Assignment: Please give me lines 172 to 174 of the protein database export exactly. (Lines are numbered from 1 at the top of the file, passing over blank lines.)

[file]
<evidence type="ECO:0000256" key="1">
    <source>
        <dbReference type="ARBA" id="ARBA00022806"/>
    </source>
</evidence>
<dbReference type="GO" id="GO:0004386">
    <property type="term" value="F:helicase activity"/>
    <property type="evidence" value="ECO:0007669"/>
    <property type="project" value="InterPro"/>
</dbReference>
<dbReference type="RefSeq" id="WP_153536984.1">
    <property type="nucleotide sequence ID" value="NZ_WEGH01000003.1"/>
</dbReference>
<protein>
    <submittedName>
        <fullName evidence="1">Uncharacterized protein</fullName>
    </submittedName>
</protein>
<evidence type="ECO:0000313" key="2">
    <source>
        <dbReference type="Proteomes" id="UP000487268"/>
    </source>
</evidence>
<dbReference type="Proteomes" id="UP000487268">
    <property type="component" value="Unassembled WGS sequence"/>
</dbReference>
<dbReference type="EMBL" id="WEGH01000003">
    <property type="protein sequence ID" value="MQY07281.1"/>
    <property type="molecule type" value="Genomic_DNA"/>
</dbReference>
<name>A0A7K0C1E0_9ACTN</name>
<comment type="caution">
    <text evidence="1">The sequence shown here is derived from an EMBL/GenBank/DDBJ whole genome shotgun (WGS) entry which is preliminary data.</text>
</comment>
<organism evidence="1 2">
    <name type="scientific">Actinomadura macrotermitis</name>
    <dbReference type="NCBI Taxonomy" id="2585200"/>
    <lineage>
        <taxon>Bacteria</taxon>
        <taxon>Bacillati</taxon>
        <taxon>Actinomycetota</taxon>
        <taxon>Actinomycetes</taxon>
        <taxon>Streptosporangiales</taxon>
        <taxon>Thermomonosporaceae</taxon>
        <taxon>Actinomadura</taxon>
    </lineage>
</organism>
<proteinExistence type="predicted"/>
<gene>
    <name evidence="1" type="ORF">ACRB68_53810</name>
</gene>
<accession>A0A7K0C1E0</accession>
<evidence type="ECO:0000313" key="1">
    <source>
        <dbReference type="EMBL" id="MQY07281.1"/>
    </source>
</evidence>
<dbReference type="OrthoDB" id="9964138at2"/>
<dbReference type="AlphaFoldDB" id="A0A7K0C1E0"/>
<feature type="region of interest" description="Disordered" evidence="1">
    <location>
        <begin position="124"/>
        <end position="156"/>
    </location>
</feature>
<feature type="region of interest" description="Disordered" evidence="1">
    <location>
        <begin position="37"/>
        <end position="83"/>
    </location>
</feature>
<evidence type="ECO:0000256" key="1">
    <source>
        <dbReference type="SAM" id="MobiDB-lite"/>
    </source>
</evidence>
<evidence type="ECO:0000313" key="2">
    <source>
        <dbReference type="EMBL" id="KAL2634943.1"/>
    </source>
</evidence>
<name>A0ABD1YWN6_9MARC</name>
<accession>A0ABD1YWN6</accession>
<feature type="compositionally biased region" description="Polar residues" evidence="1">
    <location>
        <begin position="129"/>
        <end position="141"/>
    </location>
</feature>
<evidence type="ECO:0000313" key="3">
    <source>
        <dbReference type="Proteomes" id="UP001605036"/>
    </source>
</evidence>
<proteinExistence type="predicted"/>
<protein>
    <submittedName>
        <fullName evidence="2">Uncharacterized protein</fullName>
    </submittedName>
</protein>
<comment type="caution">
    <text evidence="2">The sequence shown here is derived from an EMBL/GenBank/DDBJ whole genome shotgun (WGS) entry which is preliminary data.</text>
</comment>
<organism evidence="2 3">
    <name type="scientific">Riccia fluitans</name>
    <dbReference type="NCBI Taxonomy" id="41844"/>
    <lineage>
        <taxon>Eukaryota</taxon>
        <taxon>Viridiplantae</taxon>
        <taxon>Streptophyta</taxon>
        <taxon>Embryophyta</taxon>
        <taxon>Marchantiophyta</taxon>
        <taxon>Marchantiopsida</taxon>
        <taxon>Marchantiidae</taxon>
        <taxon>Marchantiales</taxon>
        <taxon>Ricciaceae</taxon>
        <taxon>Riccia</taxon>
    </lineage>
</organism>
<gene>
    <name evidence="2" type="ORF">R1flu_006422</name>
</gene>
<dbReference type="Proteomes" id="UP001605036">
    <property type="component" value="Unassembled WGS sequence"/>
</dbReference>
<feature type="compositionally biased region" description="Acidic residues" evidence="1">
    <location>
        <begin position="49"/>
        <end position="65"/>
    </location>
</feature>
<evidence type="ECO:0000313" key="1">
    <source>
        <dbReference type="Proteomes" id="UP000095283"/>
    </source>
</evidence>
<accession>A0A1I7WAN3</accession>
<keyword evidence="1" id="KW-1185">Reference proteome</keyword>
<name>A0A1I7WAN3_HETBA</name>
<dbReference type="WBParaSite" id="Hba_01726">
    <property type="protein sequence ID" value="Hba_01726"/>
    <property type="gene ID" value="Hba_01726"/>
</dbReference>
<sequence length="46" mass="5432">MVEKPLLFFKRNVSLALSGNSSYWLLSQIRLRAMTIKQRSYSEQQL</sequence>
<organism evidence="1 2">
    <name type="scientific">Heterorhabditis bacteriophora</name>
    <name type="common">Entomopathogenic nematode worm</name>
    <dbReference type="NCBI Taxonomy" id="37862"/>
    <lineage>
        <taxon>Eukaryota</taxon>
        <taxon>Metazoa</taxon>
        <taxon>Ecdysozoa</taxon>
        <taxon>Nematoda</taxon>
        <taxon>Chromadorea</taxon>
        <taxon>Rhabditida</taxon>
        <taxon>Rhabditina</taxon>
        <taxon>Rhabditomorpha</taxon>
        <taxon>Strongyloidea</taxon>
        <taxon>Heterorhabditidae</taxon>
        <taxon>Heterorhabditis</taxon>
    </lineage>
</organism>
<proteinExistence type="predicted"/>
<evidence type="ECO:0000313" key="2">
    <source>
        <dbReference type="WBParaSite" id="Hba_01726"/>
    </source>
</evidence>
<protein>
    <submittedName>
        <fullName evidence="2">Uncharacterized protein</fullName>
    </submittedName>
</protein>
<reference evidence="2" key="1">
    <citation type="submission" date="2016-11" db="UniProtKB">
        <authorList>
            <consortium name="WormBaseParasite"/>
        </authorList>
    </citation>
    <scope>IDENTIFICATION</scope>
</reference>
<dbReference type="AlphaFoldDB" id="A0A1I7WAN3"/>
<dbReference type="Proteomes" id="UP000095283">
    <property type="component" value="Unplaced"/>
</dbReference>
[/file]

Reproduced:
    </submittedName>
</protein>
<reference evidence="2" key="1">